Linked by Thom Holwerda on Mon 17th Sep 2012 16:56 UTC, submitted by Andy McLaughlin
OSNews, Generic OSes "Visopsys (VISual OPerating SYStem) is an alternative operating system for PC-compatible computers, developed almost exclusively by one person, Andy McLaughlin, since its inception in 1997. Andy is a 30-something programmer from Canada, who, via Boston and San Jose ended up in London, UK, where he spends much of his spare time developing Visopsys. We had the great fortune to catch up with Andy via email and ask him questions about Visopsys, why he started the project in the first place, and where is it going in the future."
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RE[2]: The hardest part
by Alfman on Tue 18th Sep 2012 16:03 UTC in reply to "RE: The hardest part"
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"That's a great idea in theory, but wouldn't it push kernels into a more hybrid or even -dare I say it- micro kernel design?"

I don't think so, but it's worth investigating. Linux can call VESA or UEFI without becoming more hybrid (note that's not the exact model I'm proposing per-say, but I never the less think it's a valid counter-example). Actually my gut instinct is to say the opposite may be more of a concern, how would a microkernel incorporate these drivers?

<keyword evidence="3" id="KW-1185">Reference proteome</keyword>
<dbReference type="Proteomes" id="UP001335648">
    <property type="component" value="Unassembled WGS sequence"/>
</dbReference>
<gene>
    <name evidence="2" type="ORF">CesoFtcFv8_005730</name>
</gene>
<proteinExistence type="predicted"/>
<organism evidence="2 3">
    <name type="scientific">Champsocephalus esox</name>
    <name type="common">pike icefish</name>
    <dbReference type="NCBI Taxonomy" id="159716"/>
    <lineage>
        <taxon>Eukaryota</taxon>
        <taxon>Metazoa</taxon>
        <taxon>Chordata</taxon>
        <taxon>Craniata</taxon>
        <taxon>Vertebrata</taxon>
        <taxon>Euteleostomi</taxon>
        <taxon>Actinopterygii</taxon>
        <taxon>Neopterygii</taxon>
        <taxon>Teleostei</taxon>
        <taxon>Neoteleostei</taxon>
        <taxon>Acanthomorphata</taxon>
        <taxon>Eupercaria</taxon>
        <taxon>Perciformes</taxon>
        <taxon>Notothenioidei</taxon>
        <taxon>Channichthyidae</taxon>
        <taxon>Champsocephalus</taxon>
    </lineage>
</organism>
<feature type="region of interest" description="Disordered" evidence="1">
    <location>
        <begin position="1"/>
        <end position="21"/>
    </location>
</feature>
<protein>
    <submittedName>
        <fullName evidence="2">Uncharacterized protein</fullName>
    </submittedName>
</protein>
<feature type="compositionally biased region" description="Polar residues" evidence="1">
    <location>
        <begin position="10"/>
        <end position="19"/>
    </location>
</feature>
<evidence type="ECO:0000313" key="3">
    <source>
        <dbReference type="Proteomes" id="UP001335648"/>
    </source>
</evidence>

Obviously the microkernel's goal is to isolate the drivers from one another, would it be able to jail the drivers and still have them work? That depends how they're written. The standard would have to be very clear about how drivers could interact with the system, no direct manipulation of GDT or interrupt tables, drivers would need to request permission to access ports instead of assuming they're running in ring-0. They'd need standard ways to coordinate memory mapping. These murky details all need to be ironed out for sure, but with a well defined standard, a good reference implementation, a robust test suite, and a certification process, then we should have quality drivers that work everywhere without worrying about OS-specific quirks. I don't think an existing operating systems would need too many changes (assuming it's drivers were already modular and self-contained). It wouldn't be too different from writing a new OS-specific driver for a new piece of hardware, only this particular OS-specific driver will be capable of driving all hardware supported by the shared driver standard.

Edited 2012-09-18 16:07 UTC

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